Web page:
Interview with Author Merrie H Reagan

Hello reader, 

thank you for joining me today on the blog. Today I have a special guest, an author I had the pleasure of working with last year. Merrie H Reagan graciously hired me as a proofreader for her book Life Flashes: a Memoir

I am happy to share with you all more about this book today. First, see below a cover of the book, what it's all about, and then follow this link to the book's Amazon page. Next, enjoy a series of questions I have asked Merrie and the thoughtful answers she gave. 



About the book: 

Life Flashes: A Memoir, comprising nearly 119,000 words, is a genre-bending combination of diary, memoir, biography, and spiritual commentary written across a fourteen-year span by the author based in Cohasset, Massachusetts. The book folds snapshots of history, pop culture, and current events of the period into the author's private reflections, family moments, and personal philosophies creating a story that functions as both a contemporary guide and time capsule for future readers.

The lengthy narrative pace is truncated with short diary entries and quickly changing topics, which tend to keep the reader from losing focus. The author's decision to avoid using possessives is unique as a literary tool. Although readers may find that the style is awkward to read at first, the flow feels more natural as the book moves on. The work is sprinkled with tasteful, non-offensive humor and heartwarming and wholesome anecdotes. The book is suitable for readers ranging from some young adults to seniors.

Merrie H, Reagan portrays key moments of historical record that happen over the course of the fourteen-year period of work. Hurricane Sandy, the shootings at Newtown, the historic Obama and Trump presidencies, and the COVID-19 outbreak do well to support and bring into context the various personal recollections and musings of the author. There are moments in which Ms. Reagan discusses personal musings about various topics, including relationships, current events, politics, religion, spirituality, psychology, and alternative medicine. Notably, she presents the ideologies in an innocuous, gentle and objective manner. In doing so she encourages readers of the book to examine personal ideologies in a similar manner and in turn form constructive decisions surrounding these matters.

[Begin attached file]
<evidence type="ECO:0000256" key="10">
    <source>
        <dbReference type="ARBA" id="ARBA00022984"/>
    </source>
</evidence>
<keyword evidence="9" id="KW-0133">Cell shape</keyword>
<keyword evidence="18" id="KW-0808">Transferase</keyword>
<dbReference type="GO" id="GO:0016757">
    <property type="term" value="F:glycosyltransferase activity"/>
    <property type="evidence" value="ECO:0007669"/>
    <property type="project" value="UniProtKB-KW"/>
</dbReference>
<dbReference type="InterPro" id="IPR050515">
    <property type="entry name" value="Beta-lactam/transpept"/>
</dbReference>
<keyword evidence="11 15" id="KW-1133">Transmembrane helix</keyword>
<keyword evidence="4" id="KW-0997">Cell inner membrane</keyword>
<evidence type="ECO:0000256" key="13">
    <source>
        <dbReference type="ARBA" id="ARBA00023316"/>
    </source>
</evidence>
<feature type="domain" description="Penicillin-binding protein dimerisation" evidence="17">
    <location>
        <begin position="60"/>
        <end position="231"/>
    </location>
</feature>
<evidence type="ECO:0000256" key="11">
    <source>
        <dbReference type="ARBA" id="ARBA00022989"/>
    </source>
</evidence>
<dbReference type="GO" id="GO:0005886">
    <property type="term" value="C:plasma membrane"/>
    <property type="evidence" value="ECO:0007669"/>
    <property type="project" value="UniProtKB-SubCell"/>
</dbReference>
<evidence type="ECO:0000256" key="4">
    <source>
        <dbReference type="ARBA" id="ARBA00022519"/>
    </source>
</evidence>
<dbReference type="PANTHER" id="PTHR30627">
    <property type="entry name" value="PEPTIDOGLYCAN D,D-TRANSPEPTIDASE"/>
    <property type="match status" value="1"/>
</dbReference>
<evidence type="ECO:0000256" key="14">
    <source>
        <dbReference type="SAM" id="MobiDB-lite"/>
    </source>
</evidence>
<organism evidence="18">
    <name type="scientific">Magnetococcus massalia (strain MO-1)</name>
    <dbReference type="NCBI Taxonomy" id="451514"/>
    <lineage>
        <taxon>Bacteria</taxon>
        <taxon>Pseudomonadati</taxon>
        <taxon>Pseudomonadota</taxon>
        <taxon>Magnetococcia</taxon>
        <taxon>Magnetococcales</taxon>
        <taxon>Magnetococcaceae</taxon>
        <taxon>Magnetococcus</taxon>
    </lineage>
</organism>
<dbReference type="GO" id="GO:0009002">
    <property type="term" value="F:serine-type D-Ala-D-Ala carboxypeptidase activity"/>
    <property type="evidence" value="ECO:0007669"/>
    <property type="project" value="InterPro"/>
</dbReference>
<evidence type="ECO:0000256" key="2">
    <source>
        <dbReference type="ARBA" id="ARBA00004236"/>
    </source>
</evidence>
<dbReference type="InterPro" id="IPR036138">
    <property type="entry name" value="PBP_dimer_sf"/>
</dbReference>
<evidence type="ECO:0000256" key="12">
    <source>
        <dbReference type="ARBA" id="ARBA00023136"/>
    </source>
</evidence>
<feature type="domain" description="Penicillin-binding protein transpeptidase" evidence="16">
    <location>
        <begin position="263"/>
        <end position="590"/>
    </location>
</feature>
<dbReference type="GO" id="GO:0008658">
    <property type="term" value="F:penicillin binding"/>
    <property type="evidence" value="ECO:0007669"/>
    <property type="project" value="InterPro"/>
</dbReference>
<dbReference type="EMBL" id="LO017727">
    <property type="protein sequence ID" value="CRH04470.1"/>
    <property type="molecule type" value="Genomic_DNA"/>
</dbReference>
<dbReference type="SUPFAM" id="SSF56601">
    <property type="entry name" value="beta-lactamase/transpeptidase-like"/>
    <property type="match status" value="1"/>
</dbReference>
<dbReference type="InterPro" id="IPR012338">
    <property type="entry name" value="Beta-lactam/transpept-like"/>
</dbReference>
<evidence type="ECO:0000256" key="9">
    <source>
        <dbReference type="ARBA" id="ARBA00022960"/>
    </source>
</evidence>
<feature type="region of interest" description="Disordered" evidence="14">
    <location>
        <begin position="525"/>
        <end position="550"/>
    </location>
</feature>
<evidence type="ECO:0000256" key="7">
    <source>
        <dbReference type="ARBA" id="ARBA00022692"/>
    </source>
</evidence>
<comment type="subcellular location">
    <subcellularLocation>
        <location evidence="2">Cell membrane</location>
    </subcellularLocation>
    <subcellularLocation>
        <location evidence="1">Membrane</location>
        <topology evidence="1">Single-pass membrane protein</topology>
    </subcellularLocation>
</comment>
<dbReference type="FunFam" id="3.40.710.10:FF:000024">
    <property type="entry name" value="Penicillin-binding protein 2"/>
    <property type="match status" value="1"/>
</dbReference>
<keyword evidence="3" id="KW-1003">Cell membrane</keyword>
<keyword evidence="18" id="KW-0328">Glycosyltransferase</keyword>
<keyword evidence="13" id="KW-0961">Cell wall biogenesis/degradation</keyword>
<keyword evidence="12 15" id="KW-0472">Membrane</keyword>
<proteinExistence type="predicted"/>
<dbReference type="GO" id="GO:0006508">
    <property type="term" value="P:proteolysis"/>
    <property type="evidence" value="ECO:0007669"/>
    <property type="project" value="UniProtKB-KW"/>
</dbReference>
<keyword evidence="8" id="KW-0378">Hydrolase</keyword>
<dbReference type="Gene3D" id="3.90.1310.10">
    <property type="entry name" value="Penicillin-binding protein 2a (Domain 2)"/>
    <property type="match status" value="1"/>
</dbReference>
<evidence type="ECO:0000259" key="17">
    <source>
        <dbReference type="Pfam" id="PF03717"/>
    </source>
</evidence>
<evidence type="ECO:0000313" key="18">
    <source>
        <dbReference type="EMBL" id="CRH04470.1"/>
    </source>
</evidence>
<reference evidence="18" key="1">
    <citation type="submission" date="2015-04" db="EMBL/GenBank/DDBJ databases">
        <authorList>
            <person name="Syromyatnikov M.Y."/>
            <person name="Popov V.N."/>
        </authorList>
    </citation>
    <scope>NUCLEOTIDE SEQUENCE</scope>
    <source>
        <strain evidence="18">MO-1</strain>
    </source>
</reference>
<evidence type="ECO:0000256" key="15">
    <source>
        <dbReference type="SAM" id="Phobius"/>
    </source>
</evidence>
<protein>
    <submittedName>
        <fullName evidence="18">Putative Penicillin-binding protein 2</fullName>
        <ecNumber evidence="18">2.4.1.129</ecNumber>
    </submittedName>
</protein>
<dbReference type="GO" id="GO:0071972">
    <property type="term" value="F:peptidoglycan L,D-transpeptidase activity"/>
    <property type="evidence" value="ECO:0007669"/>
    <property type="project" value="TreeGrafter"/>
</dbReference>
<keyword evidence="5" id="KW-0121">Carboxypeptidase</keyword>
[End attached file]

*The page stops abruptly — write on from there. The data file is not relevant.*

Q & A:


  1. When did the writing process for Life Flashes: A Memoir begin and at what point did you think, "I should publish this?"

Three years after I started writing a diary in 2007, I began believing that the work could become a book. Am not fully sure why this development occurred. I do know that I had become impassioned with writing and completing the work, even though I did not know how or when this would happen. Had I known in 2010 when I decided to eventually publish the book manuscript that the work would not be completed for another eleven years, I probably would not have completed it.  This circumstance is a good example of why one is often not advised about when something will happen.


  1. What has been the easiest part of the process of writing and publishing a book and what has been the hardest? 

 There is a flowing of ease and difficulty in writing, editing, and publishing a book. One does not know when flowing or difficulty will occur.


  1. Do you have a favorite (or a few favorites) story from Life Flashes?

There is no personal favorite story or chapter in Life Flashes. In every story or chapter that I generally enjoy there are aspects of the story or chapter that are not especially interesting. In every story or chapter that may not be exciting at some point there are a number of places in the story or chapter in which written material becomes surprisingly curious, entertaining, or saddening. Writing Life Flashes: A Memoir helped me to realize that love of any person, place or thing is not based essentially on compatibility with a person, place or thing. How one expresses love for a person, place, or thing is influenced by compatibility.